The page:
In total, they found that 51,000 additional housing units could be added in Silicon Valley if all the parks, protected watersheds, and protected wetlands were be converted to housing. For reference, the region has 790,000 units currently. Crucially, the study’s authors estimate only around 3,400 units would be on lots small enough to be considered affordable by Bay Area standards.

Topography is the main reason few affordable units would be added to the area’s housing stock. Much of the protected area in Silicon Valley is high in the hills and on steep slopes. Due to concerns over wildfires and mudslides, housing density in these areas is restricted. Existing houses built on unprotected wetlands have also been spaced far apart. Since the Valley’s large protected tracts are either up in the hills or down in the wetlands, there is little room for additional high density (and affordable) development. Over 20,000 of the additional units, they estimate, would be single family homes on large lots, around 1.6 acres each. Real estate of that size in the Bay Area is not cheap, even by Bay Area standards. Single family homes on one acre or larger lots in San Jose list for $1.5 million.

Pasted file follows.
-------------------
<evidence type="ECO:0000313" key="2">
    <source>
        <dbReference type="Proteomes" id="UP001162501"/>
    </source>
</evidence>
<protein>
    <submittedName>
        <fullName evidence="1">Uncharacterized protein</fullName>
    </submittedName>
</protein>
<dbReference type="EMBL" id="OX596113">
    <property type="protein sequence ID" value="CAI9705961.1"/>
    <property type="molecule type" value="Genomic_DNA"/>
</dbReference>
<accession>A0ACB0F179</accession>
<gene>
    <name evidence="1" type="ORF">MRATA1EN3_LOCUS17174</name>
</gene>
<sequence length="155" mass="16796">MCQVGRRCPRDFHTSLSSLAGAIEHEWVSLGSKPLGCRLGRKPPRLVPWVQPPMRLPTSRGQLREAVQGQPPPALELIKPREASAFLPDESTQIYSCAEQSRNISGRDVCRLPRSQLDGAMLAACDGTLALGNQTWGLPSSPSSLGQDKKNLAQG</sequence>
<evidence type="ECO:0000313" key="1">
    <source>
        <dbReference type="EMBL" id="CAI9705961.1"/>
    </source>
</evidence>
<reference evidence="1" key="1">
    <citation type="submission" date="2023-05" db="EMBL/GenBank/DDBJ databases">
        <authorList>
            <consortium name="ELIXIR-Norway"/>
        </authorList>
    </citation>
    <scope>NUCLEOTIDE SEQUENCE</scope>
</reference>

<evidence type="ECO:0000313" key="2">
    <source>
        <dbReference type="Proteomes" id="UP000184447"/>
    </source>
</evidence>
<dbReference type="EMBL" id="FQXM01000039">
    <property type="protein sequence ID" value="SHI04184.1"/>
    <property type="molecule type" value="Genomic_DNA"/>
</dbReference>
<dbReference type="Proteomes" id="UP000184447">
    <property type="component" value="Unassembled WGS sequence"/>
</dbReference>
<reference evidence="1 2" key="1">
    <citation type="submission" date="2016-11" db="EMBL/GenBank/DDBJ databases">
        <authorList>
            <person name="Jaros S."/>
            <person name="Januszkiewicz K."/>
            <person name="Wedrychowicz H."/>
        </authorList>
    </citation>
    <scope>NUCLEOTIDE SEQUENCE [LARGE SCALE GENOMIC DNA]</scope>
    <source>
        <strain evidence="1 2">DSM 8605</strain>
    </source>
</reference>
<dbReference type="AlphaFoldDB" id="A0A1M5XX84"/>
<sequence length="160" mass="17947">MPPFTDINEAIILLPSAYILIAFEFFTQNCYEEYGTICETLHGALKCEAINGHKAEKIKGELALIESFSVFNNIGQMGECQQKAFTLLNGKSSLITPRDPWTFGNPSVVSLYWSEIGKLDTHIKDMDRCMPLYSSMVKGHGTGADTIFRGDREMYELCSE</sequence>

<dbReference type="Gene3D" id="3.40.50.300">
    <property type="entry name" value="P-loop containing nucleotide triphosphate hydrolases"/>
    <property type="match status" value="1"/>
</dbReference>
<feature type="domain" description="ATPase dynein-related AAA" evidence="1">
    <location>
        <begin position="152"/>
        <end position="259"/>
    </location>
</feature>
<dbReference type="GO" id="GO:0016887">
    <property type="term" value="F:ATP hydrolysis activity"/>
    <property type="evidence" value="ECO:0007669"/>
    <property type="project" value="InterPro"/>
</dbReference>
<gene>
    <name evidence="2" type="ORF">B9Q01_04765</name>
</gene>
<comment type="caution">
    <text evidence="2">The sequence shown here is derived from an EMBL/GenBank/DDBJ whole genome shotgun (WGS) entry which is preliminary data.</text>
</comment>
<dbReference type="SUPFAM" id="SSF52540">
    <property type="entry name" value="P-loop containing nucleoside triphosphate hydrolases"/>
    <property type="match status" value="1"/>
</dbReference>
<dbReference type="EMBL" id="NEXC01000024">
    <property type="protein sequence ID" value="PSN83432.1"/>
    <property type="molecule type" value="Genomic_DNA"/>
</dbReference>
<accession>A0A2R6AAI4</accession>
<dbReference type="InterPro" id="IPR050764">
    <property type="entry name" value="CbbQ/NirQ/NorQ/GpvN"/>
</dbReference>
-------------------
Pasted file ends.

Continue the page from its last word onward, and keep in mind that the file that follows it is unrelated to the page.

Six and a half percent more housing units might make a bit of difference in cramped Silicon Valley, but it would also do away with the open space that makes the area both livable and attractive to many. Plus, much of the gains in affordable housing would come at the expense of parks within city limits, many of which were created give residents of the surrounding high density housing a bit of fresh air and greenery. Sounds like it was a pretty good trade-off to me. Having worked with many high school students from such neighborhoods, I know many of them never made it to the Bay Area’s large regional parks. But they did spend many hours at their local neighborhood parks.


Denning, C., Mcdonald, R., & Christensen, J. (2010). Did land protection in Silicon Valley reduce the housing stock? Biological Conservation, 143 (5), 1087-1093 DOI: 10.1016/j.biocon.2010.01.025

Photo by calwhiz.